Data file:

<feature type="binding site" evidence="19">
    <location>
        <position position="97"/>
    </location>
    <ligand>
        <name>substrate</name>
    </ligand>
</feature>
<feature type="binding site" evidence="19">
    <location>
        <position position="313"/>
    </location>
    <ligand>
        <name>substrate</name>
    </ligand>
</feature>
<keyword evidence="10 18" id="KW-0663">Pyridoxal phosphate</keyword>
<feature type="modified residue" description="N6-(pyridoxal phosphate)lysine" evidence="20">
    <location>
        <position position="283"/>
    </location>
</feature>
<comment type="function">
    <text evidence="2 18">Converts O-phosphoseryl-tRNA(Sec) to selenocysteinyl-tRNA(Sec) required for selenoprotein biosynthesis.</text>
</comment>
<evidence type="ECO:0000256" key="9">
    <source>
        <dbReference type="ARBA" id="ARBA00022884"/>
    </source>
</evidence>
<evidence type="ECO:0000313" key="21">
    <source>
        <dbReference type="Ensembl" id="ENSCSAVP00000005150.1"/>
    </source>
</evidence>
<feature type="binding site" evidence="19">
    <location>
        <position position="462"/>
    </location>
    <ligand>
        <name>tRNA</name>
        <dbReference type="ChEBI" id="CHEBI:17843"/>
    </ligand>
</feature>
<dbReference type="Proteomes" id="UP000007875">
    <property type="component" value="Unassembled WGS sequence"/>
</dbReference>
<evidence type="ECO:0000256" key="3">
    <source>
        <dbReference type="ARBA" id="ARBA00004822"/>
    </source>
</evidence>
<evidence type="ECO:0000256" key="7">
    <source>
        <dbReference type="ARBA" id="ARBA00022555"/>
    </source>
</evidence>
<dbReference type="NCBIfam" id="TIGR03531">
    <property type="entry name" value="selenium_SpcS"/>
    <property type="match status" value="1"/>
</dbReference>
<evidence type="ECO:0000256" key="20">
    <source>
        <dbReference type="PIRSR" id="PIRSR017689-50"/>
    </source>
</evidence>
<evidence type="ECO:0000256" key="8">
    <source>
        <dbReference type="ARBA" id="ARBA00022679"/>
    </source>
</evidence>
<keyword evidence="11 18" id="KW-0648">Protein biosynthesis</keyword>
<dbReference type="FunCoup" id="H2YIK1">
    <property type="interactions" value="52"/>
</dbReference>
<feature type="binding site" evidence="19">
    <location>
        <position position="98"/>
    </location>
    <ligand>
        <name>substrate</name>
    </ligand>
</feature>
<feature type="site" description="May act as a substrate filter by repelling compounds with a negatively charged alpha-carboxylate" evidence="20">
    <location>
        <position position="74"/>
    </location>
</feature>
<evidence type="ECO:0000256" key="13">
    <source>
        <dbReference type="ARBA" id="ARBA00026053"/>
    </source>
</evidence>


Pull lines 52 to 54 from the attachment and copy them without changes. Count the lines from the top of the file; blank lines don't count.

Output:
</evidence>
<evidence type="ECO:0000256" key="7">
    <source>